Summary: Christ’s death on the cross was a crime of passion. The crime was ours... the passion was God’s.
OPEN: (began with music theme of CSI – “Who Are You”)
The year was 1910.
The place - Chicago, Illinois.
The time - The early hours of the morning.
Mr. and Mrs. Clarence Hiller were lying in bed when Mrs. Hiller sensed something was wrong. She awoke to see that the gas light outside their bedroom door was out. She woke her husband and asked him to go investigate.
Unfortunately, Mr. Hiller never got the chance to fix the night light. While he was out in the hall, he encountered a burglar and struggled with him at the top of the stairs. Several shots rang out, and Mr. Hiller ended up being shot twice… and died within moments.
The burglar fled into the night. But, later the early hours of the morning, local police questioned a parolee named Thomas Jennings. Jennings was injured, had a loaded gun, and was on parole for a previous burglary.
That alone would have made him a suspect in 1910… but something else confirmed the fact that he had been in the Hiller home that night and was indeed the killer.
In 1904, Scotland Yard brought an exhibit to the St. Louis World’s Fair. They demonstrated a new science to identify criminals long after they left the scene of the crime.
Does anybody know what science was? Fingerprinting.
American police officers were so intrigued that Scotland Yard began training many in law enforcement field on how to find and match fingerprints left at the scene of a crime with those of suspects.
Thomas Jennings had the singular honor of being the first killer to be convicted by the use of evidence from the use this new science. Unfortunately for him, a railing outside the home had just been painted the day before… and he left a clear imprint in the still drying paint.
APPLY: CSI’s theme music for its show is “Who Are You”, which is appropriate since the job of Crime Scene Investigators is to discover “Who Are You”. Who committed the crime they are investigating?
And one of the tools real CSI officers use frequently us to catch criminals is fingerprinting. The practice has become so prevalent in modern day crime fighting that fingerprinting has even found it’s way into everyday speech:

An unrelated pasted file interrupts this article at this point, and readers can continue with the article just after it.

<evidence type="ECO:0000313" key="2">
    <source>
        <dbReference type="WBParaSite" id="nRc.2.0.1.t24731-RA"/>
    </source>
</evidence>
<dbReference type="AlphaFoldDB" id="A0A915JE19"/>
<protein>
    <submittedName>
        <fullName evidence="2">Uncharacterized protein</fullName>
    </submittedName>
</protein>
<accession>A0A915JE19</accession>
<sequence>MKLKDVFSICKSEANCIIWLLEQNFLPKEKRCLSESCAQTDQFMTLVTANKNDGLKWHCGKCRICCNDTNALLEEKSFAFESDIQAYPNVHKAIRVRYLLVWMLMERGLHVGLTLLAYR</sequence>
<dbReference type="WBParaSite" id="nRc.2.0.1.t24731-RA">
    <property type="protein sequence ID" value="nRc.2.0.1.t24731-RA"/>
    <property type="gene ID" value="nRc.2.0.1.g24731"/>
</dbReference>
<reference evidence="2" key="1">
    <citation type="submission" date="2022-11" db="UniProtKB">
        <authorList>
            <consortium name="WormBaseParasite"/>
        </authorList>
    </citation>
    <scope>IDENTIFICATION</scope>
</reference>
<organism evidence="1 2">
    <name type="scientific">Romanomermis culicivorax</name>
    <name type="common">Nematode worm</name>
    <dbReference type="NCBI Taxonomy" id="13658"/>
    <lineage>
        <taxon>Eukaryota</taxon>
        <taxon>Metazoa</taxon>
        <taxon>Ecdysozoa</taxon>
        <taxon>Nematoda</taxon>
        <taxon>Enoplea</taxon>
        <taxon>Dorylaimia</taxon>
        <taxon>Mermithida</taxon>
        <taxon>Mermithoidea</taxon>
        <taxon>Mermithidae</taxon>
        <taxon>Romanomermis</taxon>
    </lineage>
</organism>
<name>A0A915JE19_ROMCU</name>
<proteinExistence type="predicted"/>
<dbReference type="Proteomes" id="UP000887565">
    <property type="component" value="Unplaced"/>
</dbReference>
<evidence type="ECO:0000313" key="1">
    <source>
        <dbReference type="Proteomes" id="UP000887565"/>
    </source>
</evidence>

Someone will say “you’ve got your fingerprints all over that project.”
In Law Enforcement, if a someone’s fingerprints are found at the scene of the crime police will detain them as “persons of interest”. This is a polite way of saying: the police think THEY did it!
When it comes to the death of Christ on the cross there are several “Persons of Interest” who may be said to be “suspects” in the crime.
I. First, there are the Chief Priests and the Pharisees
Our text for today (for example) declares that Christ’s death was a pre-meditated action of the leaders of Israel.
Look with me to Matthew 26:3-4
“Then the chief priests and the elders of the people assembled in the palace of the high priest, whose name was Caiaphas, and they plotted to arrest Jesus in some sly way and KILL him.”
Their decision was premeditated. They plotted to kill Jesus. But why on earth would they seek Jesus’ death?
Why? Because they were afraid of Him.
Turn with me to John 11:45-53. Jesus had just raised Lazarus from the dead… and we’re told:
“Therefore many of the Jews who had come to visit Mary (Lazarus’ sister), and had seen what Jesus did, put their faith in him.
But some of them went to the Pharisees and told them what Jesus had done.
Then the chief priests and the Pharisees called a meeting of the Sanhedrin. ‘What are we accomplishing?’ they asked. ‘Here is this man performing many miraculous signs. If we let him go on like this, everyone will believe in him, and then the Romans will come and take away both our place and our nation.’
Then one of them, named Caiaphas, who was high priest that year, spoke up, ‘You know nothing at all! You do not realize that it is better for you that one man die for the people than that the whole nation perish.’
He did not say this on his own, but as high priest that year he prophesied that Jesus would die for the Jewish nation, and not only for that nation but also for the scattered children of God, to bring them together and make them one.
So from that day on they plotted to take his life.”
They were afraid that everyone would start believing in Him and then they would lose their influence and authority over the people.
And they also feared Him because they felt that Rome would see Jesus as a threat to Caesar, and then the Legions would destroy all of Israel…and then there would be no personal influence and authority.